UKIOMOGBE: What would the title of your memoir be?
ARNETT: Technically, It’s A Ravioli: A Writer’s Life in Bad Jokes.
UKIOMOGBE: Who’s your favorite screenwriter? Can a movie ever be as good as the book?
ARNETT: I’m not sure I have a favorite screenwriter, but I am a big fan of film adaptations when it comes to books. Usually I try and think of it as something else entirely. We all know that engaging with something written on the page isn’t going to immediately transform to the same thing on the screen. But I think there can be a lot of pleasure in both!
UKIOMOGBE: Do you consider writing to be a spiritual practice?
ARNETT: Usually I consider my writing time to be a wrestling match. It’s a lot of back and forth, me tugging at things, wrangling, trying to stay focused, and also get the words on the page. I would say it is a very worthwhile struggle for me. I have genuinely come to love having time to work and honestly feel regret and discomfort when I don’t allow myself that space and time.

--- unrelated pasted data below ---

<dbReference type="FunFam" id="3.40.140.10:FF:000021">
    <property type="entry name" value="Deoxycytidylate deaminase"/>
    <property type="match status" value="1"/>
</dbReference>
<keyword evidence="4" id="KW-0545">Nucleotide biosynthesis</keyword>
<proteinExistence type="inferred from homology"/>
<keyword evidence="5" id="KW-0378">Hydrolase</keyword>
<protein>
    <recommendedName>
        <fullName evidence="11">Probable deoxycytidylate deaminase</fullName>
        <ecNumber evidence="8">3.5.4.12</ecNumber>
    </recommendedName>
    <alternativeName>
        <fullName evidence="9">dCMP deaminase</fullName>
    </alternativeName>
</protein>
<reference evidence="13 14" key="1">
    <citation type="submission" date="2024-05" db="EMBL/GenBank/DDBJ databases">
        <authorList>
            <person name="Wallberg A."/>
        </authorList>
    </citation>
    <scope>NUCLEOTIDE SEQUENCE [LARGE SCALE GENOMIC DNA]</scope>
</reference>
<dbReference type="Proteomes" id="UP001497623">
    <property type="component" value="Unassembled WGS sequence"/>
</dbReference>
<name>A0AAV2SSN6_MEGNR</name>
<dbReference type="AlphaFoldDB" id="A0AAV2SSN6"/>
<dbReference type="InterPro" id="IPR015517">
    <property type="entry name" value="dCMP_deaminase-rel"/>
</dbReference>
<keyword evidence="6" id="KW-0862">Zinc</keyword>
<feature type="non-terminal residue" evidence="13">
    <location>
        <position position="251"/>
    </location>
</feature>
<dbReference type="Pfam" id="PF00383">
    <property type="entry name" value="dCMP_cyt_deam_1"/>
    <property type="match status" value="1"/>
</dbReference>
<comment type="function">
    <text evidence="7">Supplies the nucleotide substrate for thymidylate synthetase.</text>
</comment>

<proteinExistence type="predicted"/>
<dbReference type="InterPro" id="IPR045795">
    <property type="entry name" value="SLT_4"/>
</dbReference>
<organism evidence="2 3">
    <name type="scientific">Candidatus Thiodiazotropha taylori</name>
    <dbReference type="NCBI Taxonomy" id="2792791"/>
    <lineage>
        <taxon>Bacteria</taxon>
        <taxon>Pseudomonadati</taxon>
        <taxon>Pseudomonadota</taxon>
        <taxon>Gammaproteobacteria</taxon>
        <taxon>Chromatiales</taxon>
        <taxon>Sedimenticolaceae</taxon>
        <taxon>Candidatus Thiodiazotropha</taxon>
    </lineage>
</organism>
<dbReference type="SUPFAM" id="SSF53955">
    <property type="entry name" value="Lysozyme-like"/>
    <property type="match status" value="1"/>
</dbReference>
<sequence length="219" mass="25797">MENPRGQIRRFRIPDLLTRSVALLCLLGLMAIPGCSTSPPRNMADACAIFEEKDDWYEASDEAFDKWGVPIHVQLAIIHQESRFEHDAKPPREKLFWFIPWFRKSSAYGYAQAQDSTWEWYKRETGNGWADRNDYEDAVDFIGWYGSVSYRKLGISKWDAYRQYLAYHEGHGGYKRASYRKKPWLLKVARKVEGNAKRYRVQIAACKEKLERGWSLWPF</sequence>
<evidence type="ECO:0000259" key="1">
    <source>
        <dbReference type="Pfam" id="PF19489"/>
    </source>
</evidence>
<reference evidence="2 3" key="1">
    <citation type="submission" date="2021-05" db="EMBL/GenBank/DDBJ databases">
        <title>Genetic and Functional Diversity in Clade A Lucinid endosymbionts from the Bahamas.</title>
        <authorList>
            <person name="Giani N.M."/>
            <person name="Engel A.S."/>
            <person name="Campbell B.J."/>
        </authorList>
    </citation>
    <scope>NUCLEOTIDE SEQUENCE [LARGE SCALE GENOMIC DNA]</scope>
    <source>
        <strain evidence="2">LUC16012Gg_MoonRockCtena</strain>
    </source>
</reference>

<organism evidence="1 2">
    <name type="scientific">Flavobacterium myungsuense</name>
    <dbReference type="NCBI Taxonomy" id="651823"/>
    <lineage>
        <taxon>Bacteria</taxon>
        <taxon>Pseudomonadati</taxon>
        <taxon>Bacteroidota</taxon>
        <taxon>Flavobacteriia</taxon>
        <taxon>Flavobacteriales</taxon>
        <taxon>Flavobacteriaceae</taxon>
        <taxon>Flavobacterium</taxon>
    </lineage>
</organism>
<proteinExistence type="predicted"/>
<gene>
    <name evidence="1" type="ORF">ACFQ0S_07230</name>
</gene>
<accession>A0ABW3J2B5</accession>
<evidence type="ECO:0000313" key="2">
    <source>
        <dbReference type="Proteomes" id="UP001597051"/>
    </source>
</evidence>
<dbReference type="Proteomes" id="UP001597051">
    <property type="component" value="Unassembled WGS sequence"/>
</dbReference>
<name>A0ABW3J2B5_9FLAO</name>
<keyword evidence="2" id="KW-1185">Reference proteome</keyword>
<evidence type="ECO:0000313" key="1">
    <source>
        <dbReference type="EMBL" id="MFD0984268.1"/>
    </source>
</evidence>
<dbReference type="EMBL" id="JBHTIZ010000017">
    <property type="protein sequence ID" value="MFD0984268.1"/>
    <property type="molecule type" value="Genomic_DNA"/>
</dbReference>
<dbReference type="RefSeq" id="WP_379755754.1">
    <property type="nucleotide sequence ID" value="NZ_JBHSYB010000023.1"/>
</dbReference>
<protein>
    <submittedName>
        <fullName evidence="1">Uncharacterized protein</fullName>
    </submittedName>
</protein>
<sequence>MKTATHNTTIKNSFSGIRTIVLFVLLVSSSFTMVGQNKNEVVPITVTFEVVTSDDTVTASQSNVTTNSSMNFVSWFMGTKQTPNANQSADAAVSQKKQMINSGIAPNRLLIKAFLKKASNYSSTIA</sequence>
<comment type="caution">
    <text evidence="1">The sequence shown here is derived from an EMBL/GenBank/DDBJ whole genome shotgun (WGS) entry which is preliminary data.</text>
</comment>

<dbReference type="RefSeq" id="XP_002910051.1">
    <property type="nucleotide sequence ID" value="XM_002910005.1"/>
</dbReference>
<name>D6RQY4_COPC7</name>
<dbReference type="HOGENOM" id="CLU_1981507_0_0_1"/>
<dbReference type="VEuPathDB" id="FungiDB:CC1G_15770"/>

UKIOMOGBE: Which writers would you choose to have dinner with, living or dead?
ARNETT: I’d love to have dinner with Samantha Irby, who I think is one of the funniest people on the planet!
UKIOMOGBE: What advice do you have for people who want to be better writers?
ARNETT: I know that every writer is different and that means that all of our practices have to be different, too. That’s what makes writing so enjoyable! For myself, it’s important to work every day, even if it’s only for a small amount of time, even if it’s something that I wind up throwing out. It’s like building a muscle. But I also understand that doesn’t work for other people! For me, it’s good training.
UKIOMOGBE: What are some unconventional techniques you stand by?
ARNETT: I love to title first. That is something I do immediately before I even dip a toe into a project. I also don’t ever have an outline for anything I’m working on. I feel like if I’m not surprised by what I’m working on, I get bored.
UKIOMOGBE: Can great writing save the world?
ARNETT: I think great writing holds a mirror up to society. And that’s very important work.